While building, do not follow the common advice "don't worry be crappy".  Nothing you produce should ever be crap.  Instead I would recommend taking the 37Signals approach "Build half a product, not a half-assed product".  In other words, your MVP should have half the features you want it to have, but what you do build should be awesome.

To give some technical specifics, I highly recommend building on MVC, not WebForms, and I recommend using a virtual server like an OrcsWeb cloud server or a Rackspace cloud server, not Azure.  The reason is that for an early stage startup speed and flexibility are paramount.  You’re going to be making major changes to your app on a regular basis for the first few years.  MVC is a framework that embraces change and makes those changes faster and easier than Webforms. 

The same principle applies in reverse for Azure. Azure solves the problem of scale, but scale isn’t your problem. My experience, and the experience of a couple of other startups I have first hand experience with, is that Azure slows down development. I think it makes your development slower and less flexible. Debugging is a pain, setting up your environment is a pain, deployment is a pain, the DAL becomes something you actually have to spend time and effort on, plus… what if you decide you need to run Redis or MongoDb or some other open source thing?  Microsoft will probably make it possible so they can check off that box on the feature list and claim that it works, but odds are it will be a whole lot harder than just installing that software on a regular server.  What if you end up needing to have 10 different services running?  Is each of those going to be a separate Azure instance, and thus an additional bill? You don’t want to spend time worrying about stuff like that in the early days when your app can change massively every 2 weeks.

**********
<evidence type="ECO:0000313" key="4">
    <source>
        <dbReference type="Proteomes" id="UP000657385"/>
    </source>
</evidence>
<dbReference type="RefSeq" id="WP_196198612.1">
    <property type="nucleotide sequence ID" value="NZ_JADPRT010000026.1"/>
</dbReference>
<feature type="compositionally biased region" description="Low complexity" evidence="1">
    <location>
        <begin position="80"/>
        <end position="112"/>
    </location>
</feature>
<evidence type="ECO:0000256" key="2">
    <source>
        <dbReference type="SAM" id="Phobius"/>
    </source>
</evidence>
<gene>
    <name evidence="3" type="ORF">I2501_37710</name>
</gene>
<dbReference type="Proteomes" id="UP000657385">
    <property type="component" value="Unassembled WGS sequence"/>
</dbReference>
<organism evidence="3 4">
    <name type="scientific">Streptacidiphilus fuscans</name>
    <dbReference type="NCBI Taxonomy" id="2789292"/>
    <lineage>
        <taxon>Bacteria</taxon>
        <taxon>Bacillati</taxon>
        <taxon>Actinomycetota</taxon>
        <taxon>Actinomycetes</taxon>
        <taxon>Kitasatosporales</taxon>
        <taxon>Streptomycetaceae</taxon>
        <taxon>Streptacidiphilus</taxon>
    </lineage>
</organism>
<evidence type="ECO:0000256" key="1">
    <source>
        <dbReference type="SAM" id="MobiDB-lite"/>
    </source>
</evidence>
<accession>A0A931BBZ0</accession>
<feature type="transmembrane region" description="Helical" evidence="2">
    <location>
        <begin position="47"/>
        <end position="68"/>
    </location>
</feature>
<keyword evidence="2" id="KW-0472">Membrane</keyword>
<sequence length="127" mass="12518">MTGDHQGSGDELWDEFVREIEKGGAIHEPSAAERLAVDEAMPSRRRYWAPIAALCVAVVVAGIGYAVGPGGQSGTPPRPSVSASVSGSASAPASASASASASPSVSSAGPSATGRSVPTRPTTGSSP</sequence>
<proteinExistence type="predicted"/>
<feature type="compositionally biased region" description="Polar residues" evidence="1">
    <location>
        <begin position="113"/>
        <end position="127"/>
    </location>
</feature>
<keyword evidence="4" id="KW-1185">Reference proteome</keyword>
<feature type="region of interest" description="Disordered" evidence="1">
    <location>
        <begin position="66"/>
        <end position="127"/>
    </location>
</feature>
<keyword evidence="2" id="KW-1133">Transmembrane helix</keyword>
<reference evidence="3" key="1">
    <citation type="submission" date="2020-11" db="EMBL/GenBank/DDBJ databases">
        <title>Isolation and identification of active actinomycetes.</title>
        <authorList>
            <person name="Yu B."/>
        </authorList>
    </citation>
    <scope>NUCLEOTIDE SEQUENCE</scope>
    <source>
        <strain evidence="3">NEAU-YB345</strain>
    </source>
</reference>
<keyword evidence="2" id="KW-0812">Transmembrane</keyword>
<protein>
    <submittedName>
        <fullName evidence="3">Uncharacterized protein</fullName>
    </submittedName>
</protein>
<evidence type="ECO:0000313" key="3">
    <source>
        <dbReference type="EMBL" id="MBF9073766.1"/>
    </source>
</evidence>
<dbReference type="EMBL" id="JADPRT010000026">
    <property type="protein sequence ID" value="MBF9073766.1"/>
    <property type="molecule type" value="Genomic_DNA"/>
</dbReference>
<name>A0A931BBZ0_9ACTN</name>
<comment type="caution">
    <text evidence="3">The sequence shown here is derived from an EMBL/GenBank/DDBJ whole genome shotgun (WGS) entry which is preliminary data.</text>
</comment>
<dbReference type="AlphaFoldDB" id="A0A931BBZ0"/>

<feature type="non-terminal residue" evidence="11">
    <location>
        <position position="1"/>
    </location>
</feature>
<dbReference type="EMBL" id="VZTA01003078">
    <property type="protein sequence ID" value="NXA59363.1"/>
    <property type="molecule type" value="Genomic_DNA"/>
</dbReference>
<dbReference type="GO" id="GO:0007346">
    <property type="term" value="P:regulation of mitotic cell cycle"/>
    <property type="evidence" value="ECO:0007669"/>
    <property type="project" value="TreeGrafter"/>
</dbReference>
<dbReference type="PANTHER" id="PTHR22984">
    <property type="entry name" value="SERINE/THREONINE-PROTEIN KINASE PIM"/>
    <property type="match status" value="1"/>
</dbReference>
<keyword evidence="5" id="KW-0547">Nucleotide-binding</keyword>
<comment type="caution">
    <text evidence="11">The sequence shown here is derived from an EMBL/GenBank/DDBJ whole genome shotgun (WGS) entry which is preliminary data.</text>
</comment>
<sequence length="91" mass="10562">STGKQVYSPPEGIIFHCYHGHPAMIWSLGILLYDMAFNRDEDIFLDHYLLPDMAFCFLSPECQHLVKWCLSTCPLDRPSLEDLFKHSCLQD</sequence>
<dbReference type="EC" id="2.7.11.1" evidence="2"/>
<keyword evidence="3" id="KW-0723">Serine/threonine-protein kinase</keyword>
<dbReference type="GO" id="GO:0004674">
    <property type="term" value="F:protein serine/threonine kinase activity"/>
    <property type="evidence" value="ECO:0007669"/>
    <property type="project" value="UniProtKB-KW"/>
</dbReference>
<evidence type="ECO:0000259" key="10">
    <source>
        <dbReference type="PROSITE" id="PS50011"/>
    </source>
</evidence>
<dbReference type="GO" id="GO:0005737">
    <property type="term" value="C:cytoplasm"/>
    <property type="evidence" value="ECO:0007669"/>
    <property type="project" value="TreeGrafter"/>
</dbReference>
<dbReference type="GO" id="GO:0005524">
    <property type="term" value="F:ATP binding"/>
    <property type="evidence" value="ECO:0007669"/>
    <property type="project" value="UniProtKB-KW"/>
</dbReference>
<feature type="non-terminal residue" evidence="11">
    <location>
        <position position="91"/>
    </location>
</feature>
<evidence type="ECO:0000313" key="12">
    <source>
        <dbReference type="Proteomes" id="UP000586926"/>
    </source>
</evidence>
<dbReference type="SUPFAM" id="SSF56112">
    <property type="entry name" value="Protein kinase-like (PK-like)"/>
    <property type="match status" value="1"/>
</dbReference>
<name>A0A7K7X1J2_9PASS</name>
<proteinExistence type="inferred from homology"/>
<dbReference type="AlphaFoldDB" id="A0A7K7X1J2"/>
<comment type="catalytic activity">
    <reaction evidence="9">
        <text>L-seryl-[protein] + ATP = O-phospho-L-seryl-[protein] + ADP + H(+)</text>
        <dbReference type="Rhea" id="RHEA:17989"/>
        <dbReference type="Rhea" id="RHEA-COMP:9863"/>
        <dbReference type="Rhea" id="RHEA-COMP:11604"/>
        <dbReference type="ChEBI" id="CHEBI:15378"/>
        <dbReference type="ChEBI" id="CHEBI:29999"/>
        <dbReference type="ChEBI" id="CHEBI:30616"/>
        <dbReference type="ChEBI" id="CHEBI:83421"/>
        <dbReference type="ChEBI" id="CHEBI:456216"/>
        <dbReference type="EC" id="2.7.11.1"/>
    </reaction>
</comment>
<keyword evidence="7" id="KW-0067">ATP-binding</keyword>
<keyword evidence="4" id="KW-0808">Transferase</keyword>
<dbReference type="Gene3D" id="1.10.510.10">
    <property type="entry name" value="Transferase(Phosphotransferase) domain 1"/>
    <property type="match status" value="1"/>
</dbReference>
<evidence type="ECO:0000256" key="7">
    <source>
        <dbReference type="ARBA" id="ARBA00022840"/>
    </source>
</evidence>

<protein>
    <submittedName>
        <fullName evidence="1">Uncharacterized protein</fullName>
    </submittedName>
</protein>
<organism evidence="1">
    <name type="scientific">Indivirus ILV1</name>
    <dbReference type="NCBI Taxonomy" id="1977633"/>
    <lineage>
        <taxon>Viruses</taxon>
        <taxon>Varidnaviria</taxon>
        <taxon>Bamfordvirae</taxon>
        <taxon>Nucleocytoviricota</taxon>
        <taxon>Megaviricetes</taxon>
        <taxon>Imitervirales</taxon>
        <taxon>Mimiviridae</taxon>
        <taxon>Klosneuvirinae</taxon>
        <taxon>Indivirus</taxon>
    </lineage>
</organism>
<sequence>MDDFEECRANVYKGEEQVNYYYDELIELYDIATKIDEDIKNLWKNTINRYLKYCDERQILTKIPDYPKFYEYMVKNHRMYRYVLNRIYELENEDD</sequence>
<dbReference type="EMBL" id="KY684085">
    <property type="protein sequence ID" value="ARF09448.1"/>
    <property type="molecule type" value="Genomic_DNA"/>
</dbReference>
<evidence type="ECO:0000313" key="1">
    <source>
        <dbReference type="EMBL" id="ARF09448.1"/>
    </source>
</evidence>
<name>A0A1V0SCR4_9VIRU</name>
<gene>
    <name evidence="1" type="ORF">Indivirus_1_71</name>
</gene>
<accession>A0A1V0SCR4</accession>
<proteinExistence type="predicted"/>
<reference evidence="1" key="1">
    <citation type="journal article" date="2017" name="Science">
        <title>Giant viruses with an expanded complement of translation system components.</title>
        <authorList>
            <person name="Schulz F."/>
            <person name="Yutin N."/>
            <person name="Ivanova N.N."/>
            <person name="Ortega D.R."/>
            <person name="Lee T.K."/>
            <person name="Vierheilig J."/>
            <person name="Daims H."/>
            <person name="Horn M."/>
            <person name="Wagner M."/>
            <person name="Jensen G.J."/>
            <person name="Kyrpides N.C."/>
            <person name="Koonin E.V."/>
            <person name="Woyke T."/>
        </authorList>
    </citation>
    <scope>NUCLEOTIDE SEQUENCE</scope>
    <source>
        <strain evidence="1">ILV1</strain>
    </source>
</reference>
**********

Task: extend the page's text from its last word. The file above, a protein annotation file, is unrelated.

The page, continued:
At the beginning, I think you’re much better off just buying a single cloud server.  It runs just like a real windows server, it provides a familiar environment, it’s going to be a solid single platform that you can load up with whatever open source code and services you need (without paying extra), and you can scale it up if you you need to.  Later, when you know what all the pieces of your app are and you have customers pushing the limits of your cloud server, that is the right time to look at Azure.